Themes and Meanings
The Birthday Party is about paranoia, the inability to communicate, and the search for identity and truth. Stanley has been hiding in this seedy boardinghouse for a year, afraid, knowing that someone will eventually come to punish him. Yet he does not try to run away when Goldberg and McCann appear, because he knows he cannot escape his fate. He tells Lulu that the only alternative to “here” is “nowhere.” Stanley is estranged from his father for some unstated reason, possibly something to do with his mother. Perhaps he is hiding not from criminals at all, but running from his own guilt and projecting his fears onto the visitors. The party, with both the young Lulu and the older Goldberg making sexual innuendos, pushes Stanley over the edge. Whatever his offenses might be, they seem more horrible for being unspecified. Goldberg and McCann personify the dangers always present in the contemporary world, waiting to steal one’s comfort, sanity, and even life.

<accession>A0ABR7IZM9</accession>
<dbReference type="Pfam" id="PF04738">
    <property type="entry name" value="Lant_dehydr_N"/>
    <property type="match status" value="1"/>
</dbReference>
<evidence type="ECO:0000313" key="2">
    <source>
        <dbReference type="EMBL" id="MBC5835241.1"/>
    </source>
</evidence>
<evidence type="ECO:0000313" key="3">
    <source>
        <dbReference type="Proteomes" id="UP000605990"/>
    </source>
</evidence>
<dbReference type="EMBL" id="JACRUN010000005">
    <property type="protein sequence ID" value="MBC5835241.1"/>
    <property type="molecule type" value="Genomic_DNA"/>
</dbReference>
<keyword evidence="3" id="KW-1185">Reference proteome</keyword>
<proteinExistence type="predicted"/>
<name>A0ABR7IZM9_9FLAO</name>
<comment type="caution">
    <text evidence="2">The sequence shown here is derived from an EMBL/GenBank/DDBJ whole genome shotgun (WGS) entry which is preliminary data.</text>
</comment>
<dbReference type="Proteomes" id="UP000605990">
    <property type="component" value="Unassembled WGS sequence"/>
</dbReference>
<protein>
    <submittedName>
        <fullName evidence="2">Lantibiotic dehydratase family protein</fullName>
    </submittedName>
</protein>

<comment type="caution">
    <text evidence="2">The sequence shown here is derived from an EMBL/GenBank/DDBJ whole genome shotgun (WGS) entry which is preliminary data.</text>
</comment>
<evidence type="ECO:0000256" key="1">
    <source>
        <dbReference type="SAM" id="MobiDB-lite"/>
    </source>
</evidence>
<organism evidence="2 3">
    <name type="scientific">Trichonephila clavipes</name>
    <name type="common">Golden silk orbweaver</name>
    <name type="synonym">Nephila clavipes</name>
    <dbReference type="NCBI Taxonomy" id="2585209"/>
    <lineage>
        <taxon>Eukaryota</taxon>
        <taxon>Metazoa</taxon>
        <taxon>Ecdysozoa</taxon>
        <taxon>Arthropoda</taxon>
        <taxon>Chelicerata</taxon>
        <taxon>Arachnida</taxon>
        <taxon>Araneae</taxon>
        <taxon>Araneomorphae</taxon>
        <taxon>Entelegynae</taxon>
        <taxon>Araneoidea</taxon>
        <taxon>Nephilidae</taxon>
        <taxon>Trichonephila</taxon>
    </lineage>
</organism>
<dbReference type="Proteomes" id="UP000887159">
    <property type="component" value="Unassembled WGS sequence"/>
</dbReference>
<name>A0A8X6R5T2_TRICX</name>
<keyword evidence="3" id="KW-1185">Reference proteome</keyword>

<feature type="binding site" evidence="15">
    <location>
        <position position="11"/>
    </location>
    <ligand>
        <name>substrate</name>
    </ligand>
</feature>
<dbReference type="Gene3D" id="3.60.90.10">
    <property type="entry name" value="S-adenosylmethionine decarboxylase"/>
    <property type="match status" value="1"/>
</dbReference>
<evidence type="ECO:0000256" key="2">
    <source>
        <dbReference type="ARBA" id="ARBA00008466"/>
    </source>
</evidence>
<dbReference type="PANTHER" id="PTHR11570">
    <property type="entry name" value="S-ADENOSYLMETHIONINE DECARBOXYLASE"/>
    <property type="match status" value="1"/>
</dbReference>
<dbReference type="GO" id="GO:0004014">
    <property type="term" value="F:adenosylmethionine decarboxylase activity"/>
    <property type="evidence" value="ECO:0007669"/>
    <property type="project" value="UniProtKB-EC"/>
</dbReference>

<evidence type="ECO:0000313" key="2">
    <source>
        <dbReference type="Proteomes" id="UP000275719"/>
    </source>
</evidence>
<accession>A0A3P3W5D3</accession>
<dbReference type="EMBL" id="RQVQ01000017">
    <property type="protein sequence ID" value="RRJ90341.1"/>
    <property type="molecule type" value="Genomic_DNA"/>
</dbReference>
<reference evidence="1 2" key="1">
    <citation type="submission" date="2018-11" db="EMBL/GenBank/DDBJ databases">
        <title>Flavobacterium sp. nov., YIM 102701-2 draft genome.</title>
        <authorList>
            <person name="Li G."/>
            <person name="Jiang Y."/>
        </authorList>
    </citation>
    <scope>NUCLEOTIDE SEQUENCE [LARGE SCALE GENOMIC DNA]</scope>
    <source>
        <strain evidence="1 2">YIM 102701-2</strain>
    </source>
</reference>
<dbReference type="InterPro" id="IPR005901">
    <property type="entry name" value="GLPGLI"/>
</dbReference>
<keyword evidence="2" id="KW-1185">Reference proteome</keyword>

The characters are helpless to defend themselves because they cannot make themselves understood to one another. The Birthday Party opens with Meg asking several times, “Is that you, Petey?” Even after he replies, “Yes, it’s me,” she asks, “What? Are you back?” That she says this while looking at her husband indicates the frequent meaninglessness of words for the characters. When Stanley calls the fried bread “succulent,” Meg responds, “You shouldn’t say...
(The entire section is 538 words.)